Policy pennings: Analyzing promise, performance on last six decades of corn exports

Harwood D. Schaffer and Daryll E. Ray
Agricultural Policy Analysis Center

The continuous growth in crop exports has long been the great hope that would sustain unending prosperity for U.S. farmers. In some ways, ever increasing exports might be seen as a market-based solution to the farm income problem that would obviate the need for much of agricultural commodity policy beyond export promotion.

This year’s significantly higher crop prices are certainly a welcome respite from a years-long stretch of low prices that has led to a significant increase in farm bankruptcy filings.

The trigger for this year’s higher prices? In a word: exports. Exports of the two most widely grown crops in the U.S. increased significantly.

Soybean exports are projected to increase by 548 million bushels, or 32%. Corn exports are projected to increase by 822 million bushels, or 46%.

Given our column of last week in which we argued that high prices not only cure high prices, they clobber high prices, we thought it would be useful for us to review the recent (1960-2020) history of crop exports.

We are old enough to have lived through the export boom of the early 1970s when the Soviet Union unexpectedly sought grain on the world market to make up for a crop production shortfall. Sensing a growing opportunity for U.S. crops in international markets, then Secretary of Agriculture Earl Butz went on radio and television urging farmers to plant fencerow to fencerow.

Farmers responded to Butz’s request while exports did not live up to the rhetoric. In an inflationary era, prices flattened out, farm bankruptcies increased and farm policy was used to reduce loan rates in attempt to recapture “our” export markets.

Given this history, we want to spend the next several weeks working through the history of exports since 1960, looking at one crop at a time.

First up? Corn.

As we have noted, corn benefitted from the entrance of the Soviet Union into the world crop market. The 1971 season average corn price was $1.08 per bushel. It went to $1.57 in the 1972 crop marketing year, $2.55 in 1973, and $3.02 in 1974. Other crops followed corn’s upward price trend. But we want to go back to the 1960s to set the stage.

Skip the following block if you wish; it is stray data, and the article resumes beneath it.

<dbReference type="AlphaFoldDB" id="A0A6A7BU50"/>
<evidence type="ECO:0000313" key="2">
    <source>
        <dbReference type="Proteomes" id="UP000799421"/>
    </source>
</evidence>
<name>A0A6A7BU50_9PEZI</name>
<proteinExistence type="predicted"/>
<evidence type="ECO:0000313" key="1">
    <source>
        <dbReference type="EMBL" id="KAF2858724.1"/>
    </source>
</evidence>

In the 1960s, a decade in which the season average price of corn varied from $1 per bushel in 1960 to $1.24 per bushel in the 1966 crop marketing year, the average corn export level was 0.504 billion bushels with a high of 0.659 billion bushels in 1965 and a low of 0.275 billion bushels in 1960.

The 1970s were a different story, with the season average price of corn ranging from $1.08 to $3.02 per bushel. The highest level of exports was 2.401 billion bushels in 1979. The lowest was 0.506 billion bushels in 1970 with an average export level of 1.463 billion bushels, nearly triple the average in the 1960s. The expectations for exports and prices for the next several decades were set in the boom of the 1970s.

In the early 1980s, U.S. corn exports fell from 2.391 billion bushels in 1981 to 1.227 billion bushels in 1985. The blame for this decline was laid at the feet of the nonrecourse loan rate, with its opponents arguing that the loan rate kept the U.S. price above the world price, giving advantage to farmers in other corn-exporting nations.

Reducing the loan rate did not trigger the promised surge in exports and expected increase in farm profitability.

Export data for the 1980s through the 2010s can be seen in Table 1. What is clear is that in the 36 years since the adoption of the 1985 Farm Bill, U.S. corn exports have exceeded their 1979 and 1980 crop year highs only three times, including the 2020 crop year. The 2 billion bushel corn export level has been exceeded only 11 times over those years. Clearly, the issue was not high loan rate levels.

So, what is going on?

First, world corn exports peaked at 80.308 billion bushels in the 1980 crop marketing year and did not achieve that level again until the 2005 crop year. In the current 2020 crop marketing year, world corn exports are projected to be 185.701 billion bushels. The U.S. maintained its share of exports through the 1980s and 1990s with its share of exports declining in the 2000s and 2010s.

Second, non-U.S. corn production, which was 266.315 billion bushels in 1986, has increased by 507.483 billion bushels to 773.798 billion bushels in 2020, an increase of 191%. U.S. production increased 72%.

Undoubtedly, one factor in this dramatic increase in non-U.S. corn production is the increasing use of production technology and seed genetics that were develop in the U.S. over earlier decades.

With its fixed land base and farmers already using the latest corn production technology, the U.S. role in world corn export markets will likely remain that of the residual supplier. As we see it, the chance of corn leading a long-term trend of export-based U.S. farm prosperity is small to none.